“...that I may gain Christ and be found in him...”—Philippians 3:8-9, NIV1984

Saturday, July 14, 2012

When History Matters

Frederick Douglass portrait
Photograph of Frederick Douglass by Photograph by George K. Warren (d. 1884). [Public domain], via Wikimedia Commons
26 And Jeroboam said in his heart, “Now the kingdom will turn back to the house of David.  27 If this people go up to offer sacrifices in the temple of the Lord at Jerusalem, then the heart of this people will turn again to their lord, to Rehoboam king of Judah, and they will kill me and return to Rehoboam king of Judah.”  28 So the king took counsel and made two calves of gold. And he said to the people, “You have gone up to Jerusalem long enough. Behold your gods, O Israel, who brought you up out of the land of Egypt.”  29 And he set one in Bethel, and the other he put in Dan.  30 Then this thing became a sin, for the people went as far as Dan to be before one.  31 He also made temples on high places and appointed priests from among all the people, who were not of the Levites.—1 Kings 12:27-31, ESV
History always matters. The people of Israel were between a rock and hard place. If they followed Rehoboam, they would be subjected to severe labor and punishment. If they followed Jeroboam, they would follow him into great sin, since, for political and economic gain, he re-told history to deceive the masses by claiming that his false gods rescued Israel from the land of Egypt. Most of Israel chose to follow Jeroboam into sin and then disciplined from God for this idolatry.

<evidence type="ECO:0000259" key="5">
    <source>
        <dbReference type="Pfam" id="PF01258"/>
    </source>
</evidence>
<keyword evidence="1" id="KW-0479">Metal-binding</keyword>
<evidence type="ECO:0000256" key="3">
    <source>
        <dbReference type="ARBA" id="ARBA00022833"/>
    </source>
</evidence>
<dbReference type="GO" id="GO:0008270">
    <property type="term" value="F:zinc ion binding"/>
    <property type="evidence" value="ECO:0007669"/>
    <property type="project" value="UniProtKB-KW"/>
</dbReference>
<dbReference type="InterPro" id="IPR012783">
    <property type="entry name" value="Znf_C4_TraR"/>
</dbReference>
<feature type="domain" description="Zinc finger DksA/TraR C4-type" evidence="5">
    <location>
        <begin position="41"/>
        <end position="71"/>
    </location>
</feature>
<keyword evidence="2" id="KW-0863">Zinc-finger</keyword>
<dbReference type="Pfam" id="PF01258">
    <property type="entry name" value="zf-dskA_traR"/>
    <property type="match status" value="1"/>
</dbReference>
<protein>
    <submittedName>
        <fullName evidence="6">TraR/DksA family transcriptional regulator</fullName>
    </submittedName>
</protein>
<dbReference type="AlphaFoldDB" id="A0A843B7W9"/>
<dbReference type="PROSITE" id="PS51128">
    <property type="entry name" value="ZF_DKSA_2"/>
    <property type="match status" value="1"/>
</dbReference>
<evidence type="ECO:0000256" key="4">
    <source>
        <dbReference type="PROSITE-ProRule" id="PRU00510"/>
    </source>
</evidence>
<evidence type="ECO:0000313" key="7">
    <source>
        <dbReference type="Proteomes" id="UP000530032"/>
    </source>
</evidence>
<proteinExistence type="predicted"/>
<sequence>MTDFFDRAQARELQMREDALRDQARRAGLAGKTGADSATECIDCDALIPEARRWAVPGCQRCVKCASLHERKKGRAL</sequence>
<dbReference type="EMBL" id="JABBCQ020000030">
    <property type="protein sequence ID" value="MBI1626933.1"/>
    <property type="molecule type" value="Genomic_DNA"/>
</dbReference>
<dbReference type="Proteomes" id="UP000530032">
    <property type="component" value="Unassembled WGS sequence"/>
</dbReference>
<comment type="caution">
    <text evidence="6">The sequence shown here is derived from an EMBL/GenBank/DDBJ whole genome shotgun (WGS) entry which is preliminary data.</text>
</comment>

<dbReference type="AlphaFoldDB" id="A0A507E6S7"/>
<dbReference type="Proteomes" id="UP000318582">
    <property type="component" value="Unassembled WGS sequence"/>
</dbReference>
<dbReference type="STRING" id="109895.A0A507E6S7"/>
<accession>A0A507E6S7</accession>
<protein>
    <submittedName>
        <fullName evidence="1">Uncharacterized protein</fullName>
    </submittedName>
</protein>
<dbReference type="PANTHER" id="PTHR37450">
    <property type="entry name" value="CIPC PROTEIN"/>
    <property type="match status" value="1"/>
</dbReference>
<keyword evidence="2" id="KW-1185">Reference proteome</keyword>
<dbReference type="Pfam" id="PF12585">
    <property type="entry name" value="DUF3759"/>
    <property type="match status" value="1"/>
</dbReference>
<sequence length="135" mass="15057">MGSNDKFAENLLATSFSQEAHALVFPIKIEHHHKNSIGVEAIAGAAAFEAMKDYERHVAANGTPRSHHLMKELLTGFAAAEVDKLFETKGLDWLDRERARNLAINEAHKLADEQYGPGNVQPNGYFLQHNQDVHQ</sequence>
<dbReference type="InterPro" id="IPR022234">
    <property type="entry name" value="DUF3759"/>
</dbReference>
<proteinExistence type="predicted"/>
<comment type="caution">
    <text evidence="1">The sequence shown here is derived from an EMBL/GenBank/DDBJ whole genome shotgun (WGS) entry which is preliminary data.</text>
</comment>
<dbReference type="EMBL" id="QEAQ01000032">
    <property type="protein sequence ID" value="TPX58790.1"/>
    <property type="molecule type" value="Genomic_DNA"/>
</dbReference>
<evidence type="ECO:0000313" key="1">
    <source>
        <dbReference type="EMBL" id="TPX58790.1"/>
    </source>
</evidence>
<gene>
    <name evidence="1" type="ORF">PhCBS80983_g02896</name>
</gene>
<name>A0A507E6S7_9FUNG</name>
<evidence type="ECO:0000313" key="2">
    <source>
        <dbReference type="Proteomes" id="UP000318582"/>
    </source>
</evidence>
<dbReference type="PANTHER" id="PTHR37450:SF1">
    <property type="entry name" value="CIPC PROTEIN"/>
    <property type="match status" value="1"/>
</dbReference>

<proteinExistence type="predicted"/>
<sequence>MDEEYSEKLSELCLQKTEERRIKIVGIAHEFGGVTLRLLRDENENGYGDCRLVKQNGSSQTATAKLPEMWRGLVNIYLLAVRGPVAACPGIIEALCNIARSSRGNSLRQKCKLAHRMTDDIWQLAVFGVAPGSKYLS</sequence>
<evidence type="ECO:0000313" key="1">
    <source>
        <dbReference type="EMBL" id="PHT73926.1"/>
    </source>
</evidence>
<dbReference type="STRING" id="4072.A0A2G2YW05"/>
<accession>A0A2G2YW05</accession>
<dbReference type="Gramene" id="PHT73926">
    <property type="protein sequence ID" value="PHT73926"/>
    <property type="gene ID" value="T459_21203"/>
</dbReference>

It’s the same today, and we must be careful to make sure that we know the truth found in the Bible and in our own history and test the words of men by checking their sources of information. A great example of a man who did this is Frederick Douglass. Once he escaped from slavery, he was taught by some abolitionists that the U.S. Constitution was a pro-slavery document implying that the Founding Fathers were pro-slavery. However, since he was a spokesman for the abolitionist movement, he thought he should read the Constitution and discovered, in fact, that the opposite was true (see this article). He stood for the historical truth and biblical truth and became very influential in shaping the Civil Rights movement in the mid to late 1800s.

1 comment:

  1. I always knew Fredrick Douglass was an alright person for a reason. Now I know for sure that he was.